Increased pension costs could take modern universities to the precipice

Increased contributions to the Teachers’ Pensions Scheme will require cuts to student support services, warns Graham Baldwin

May 19, 2023
A man hangs from a precipice
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It is no secret that, like millions of households across the country, UK universities are being forced to tighten their belts to stay within budgets.

The cost-of-living crisis, so closely following a once-in-a-century pandemic and in the midst of a decade-long freeze in tuition fees, has made it imperative to do more with less. And the higher staff costs arising out of the latest round of national pay negotiations have only increased the pressure.

In this environment, the ramifications of a recent consultation by HM Treasury on how public service pensions are calculated are potentially another hammer blow to the dozens of modern universities in England and Scotland that use the Teachers’ Pensions Scheme (TPS).

The consultation, carried out in 2021, was on whether to retain the current methodology for calculating the likely future cost of public sector pension obligations, based on predicted long-term growth in GDP. In its response, finally published last month, the government announced that the existing methodology will be retained, but the cost to employers will go up from next April because of lower official growth forecasts since the previous valuation.

Many university budgets for next year are being finalised at present and senior staff will have been carefully planning to account for the already difficult circumstances. However, this unexpected additional cost will put university finances under significant strain. The government has confirmed that it will cover the additional costs for schools and further education colleges in 2023-24. Universities, however, will receive no help, so they will have to find the extra money by cutting back elsewhere.

Across higher education, we have already begun to see course closures at some institutions as a result of the declining real-terms value of domestic tuition fees. There is a significant danger that this trend will be worsened. And even if courses can be maintained, other areas will have to be cut back, risking things such as student support services, including mental health provision.

This is something no university leader wants to see. Modern universities like mine pride themselves on delivering an excellent experience for all our students, many of whom are local and many of whom fit into the “non-traditional” category: mature students, those with caring responsibilities and those from disadvantaged backgrounds. However, we unavoidably face hard choices about what to cut.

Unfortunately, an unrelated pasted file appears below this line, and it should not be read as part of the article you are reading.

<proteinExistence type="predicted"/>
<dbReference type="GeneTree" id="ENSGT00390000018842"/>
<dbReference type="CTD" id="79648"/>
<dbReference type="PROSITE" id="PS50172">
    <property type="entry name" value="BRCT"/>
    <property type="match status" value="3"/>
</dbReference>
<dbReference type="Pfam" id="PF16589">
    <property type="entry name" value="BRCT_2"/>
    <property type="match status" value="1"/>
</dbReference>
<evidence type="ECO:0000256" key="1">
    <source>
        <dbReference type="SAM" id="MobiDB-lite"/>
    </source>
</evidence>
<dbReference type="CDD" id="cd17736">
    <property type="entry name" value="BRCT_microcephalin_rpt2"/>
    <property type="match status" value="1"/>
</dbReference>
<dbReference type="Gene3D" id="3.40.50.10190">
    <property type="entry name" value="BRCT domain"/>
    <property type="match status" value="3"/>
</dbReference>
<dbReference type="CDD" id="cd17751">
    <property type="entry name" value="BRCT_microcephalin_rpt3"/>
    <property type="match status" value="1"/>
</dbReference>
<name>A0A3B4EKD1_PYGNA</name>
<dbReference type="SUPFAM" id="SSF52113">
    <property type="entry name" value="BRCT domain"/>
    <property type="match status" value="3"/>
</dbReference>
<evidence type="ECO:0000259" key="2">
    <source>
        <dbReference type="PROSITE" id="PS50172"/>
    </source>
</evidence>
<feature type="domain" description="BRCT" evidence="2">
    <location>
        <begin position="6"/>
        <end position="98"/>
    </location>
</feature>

The full extent of any increase in employer pension contributions will not be known until final valuation directions are available from HM Treasury and the Government Actuary’s Department has been able to work through the necessary calculations. This is unlikely to be completed until the summer, long after budgets for the next academic year are usually set. It is estimated that costs will rise by between 5 and 10 per cent of pay, which could take employer contributions as high as an extra 30 per cent. For my institution, the University of Central Lancashire, this could equate to anything up to £7 million a year.

In the short term, we would call on the government to extend to universities the help it has already promised schools and further education colleges. In the longer term, quite simply, something has to give when it comes to higher education funding.

With every year of frozen tuition fees, inflation further erodes the income that institutions have at their disposal. With the current inflation rate at 10 per cent, that erosion is occurring faster than ever. At the same time, we are entering a boom period in terms of the number of 18-year-olds in the population. For the next few years, many thousands more of them will want a university education. Yet we are likely to lose money on each one we enrol. The numbers simply do not add up.

As ever, MillionPlus and its member universities stand ready to engage with the government to find solutions that work for all parties. Perhaps fees should be allowed to rise in line with inflation so that the unit of resource for universities is at least maintained year-on-year. Or perhaps we need more wholesale reform on how universities are funded. The decisions are not easy ones, financially or politically. But the time is coming when those decisions must be made.

Graham Baldwin is chair of MillionPlus and vice-chancellor of the University of Central Lancashire.

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Reader's comments (1)

Though I appreciate someone has to take on the great burden of balancing budgets and make difficult decisions, I am not confident with how the first place this VCs mind went to when considering cuts was student mental health provision. And during mental health awareness week.